Greensboro council candidates represent array of interests

by Jordan Green

Election filing closed on July 17 with 33 candidates filing for the nine seats on the Greensboro City Council — an outpouring of interest signaling dissatisfaction with municipal government and a vast array of civic interests. Yvonne Johnson seeks a second term as mayor as a popular incumbent with strength derived from her reputation as an ambassador of diversity, an accommodating partnership with the city’s business interests and capable political organization. Her sole opponent is Bill Knight, a retired accountant who parts ways with her in his support of the firing of former City Manager Mitchell Johnson. Knight, who serves US Rep. Howard Coble’s campaign treasurer, has run a traditional campaign so far with tight message control. While the mayoral race has been drawn along conventional lines, the at-large contest is shaping up as a free-for-all, with incumbents Mayor Pro Tem Sandra Anderson and Robbie Perkins contending among nine challengers for six slots in the Oct. 6 primary. Among the six primary winners, voters will choose the top three to serve on council on Election Day on Nov. 3. The at-large race includes a political veteran, Nancy Vaughan, who served on council from 1997 to 2001. Also contending is Marikay Abuzuaiter, a seasoned campaigner who narrowly missed winning a seat in 2007 when she placed fourth in the at-large race, and Julie Lapham, who managed Yvonne Johnson’s first mayoral campaign. The newcomers make up for what they lack in name recognition with thoughtfulness, engagement in the issues and distinguished civic and business leadership. In background and temperament, they range from Danny Thompson, a homecare business owner with a focus on job creation, to North Carolina Latin King leader Jorge Cornell, who has waged a campaign to unite blacks and Latinos and fought a rear-guard battle against what he considers harassment by the Greensboro. Police Department’s gang unit. Other at-large candidates include Max Benbassat, DJ Hardy, Gary Nixon and Ryan Shell. Shell virtually inaugurated the campaign season by declaring online his intention to run for the District 2 seat in April. He has run an energetic campaign based on new media and community outreach, documenting forays across the district to solicit input from residents about the White Street Landfill and to pick up trash using social networking tools such as Facebook and Twitter. The announced retirement of Councilwoman Goldie Wells has prompted widespread interest in the seat, but Shell lost his position as presumptive frontrunner soon after filing began. The 50-year-old Jim Kee is a former co-chair of the Concerned Citizens of Northeast Greensboro, a political powerhouse in the east-central heart of the district. He surfaced as a candidate at Mayor Johnson’s May 31 campaign kickoff, undertaking his candidacy at Wells’ request. The 29-year-old Shell, who is a white Southside resident, struggled against questions about whether he could authentically represent the majority-black District 2, and switched his filing status to at-large hours before the deadline passed on the final day of filing. As prohibitive favorite, Kee faces three opponents in the primary race: Nettie Coad, Gordon M. Hester and Dan Fischer. Filing on the last day, Coad enters the race as a community leader in Ole Asheboro, which is part of the southern toe of the district dipping below East Market Street, whose constituents have sometimes complained of being treated as a stepchild in the district. Coad chairs the city’s Redevelopment Commission and has pressured the city to extend public investment down from the prosperous Southside. The other majority-black district, District 1 in the city’s southeast quadrant, might have once appeared to be a lock for incumbent Dianne Bellamy-Small, who survived a recall election and then vanquished her opponents in the general election in 2007. Bellamy-Small has credibly portrayed herself as a fighter for equity for the district. She took the lead on council in opening a homeless day center, and has sparred with conservative members of council in her unwavering support of former City Manager Mitchell Johnson and his handling of allegations of racial discrimination within the police department. Bellamy-Small has found her match in an opponent no less pugnacious, outspoken and polarizing. (Another similarity between challenger Ben Holder and the incumbent is that both have embraced multiracial family values: As a young black woman, Bellamy-Small adopted white surrogate parents; a white man, Holder is the widowed father of two children whose mother was black.) Among her accomplishments, Bellamy- Small cites “advocating for fairness in treatment of black police officers involved in [the] police scandal.”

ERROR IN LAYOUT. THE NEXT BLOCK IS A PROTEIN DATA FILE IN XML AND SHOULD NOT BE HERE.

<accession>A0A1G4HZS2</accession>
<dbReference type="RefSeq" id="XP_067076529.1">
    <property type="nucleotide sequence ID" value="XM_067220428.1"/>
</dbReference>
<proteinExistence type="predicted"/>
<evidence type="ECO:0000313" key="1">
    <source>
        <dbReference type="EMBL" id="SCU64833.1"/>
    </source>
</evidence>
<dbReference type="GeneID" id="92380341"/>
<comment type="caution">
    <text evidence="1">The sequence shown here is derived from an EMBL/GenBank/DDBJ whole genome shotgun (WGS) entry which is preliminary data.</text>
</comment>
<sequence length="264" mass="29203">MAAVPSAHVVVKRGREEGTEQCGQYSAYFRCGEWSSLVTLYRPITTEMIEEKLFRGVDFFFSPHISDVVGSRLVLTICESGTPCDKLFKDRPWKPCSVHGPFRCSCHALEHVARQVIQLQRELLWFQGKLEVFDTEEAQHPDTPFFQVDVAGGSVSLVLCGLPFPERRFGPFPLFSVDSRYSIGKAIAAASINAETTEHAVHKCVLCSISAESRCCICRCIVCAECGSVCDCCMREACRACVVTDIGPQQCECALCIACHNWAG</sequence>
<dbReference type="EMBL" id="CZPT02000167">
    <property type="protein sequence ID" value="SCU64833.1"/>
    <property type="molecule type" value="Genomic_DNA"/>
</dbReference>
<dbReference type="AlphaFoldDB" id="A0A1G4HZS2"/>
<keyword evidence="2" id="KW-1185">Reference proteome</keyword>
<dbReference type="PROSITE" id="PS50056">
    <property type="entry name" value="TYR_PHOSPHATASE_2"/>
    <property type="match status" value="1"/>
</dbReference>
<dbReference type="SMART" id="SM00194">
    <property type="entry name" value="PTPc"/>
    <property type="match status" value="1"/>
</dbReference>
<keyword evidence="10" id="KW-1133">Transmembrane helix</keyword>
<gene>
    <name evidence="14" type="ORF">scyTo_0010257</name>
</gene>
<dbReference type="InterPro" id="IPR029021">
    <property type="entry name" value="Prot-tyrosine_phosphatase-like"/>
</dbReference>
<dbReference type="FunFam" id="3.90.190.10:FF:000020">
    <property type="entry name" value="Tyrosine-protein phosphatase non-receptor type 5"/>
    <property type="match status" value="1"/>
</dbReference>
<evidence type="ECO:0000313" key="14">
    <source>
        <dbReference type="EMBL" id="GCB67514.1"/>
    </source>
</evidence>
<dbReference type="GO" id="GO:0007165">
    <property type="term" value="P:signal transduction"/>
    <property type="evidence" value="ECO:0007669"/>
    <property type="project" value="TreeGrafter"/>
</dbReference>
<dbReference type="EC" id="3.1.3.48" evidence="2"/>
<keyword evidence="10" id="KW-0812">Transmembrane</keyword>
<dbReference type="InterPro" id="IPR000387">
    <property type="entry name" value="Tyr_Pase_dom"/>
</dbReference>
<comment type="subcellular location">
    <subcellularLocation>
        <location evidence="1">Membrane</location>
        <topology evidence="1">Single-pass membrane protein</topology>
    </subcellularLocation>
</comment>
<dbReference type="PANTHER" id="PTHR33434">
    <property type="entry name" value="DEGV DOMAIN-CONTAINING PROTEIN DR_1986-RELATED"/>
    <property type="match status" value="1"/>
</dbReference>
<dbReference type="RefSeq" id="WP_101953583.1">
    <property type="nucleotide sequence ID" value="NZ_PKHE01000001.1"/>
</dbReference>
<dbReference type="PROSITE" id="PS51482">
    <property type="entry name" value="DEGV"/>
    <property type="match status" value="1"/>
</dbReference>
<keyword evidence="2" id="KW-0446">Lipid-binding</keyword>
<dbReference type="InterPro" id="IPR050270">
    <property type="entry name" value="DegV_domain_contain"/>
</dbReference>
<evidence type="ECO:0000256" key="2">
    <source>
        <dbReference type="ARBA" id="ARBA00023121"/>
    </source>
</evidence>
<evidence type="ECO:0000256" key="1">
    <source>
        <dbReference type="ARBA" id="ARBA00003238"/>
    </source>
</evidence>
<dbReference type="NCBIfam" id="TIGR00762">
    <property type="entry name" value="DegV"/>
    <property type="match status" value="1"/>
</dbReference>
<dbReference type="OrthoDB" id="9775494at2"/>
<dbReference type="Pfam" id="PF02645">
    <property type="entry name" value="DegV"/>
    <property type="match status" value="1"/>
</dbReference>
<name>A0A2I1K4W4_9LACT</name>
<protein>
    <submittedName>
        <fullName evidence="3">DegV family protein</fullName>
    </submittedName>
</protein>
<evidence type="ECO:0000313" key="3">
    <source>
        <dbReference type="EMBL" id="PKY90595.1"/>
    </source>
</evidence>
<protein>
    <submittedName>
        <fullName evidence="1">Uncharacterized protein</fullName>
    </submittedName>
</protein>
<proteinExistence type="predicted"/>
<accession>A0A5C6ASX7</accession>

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Danny Thompson (top) and Max Benbassat (bottom) are among a handful of political newcomers in the at-large race. Luther T. Falls Jr. (middle left), who is challenging Dianne Bellamy-Small in District 1, is looking for some magic to rub off Jim Kee, the presumptive frontrunner in District 2. (photos by Jordan Green)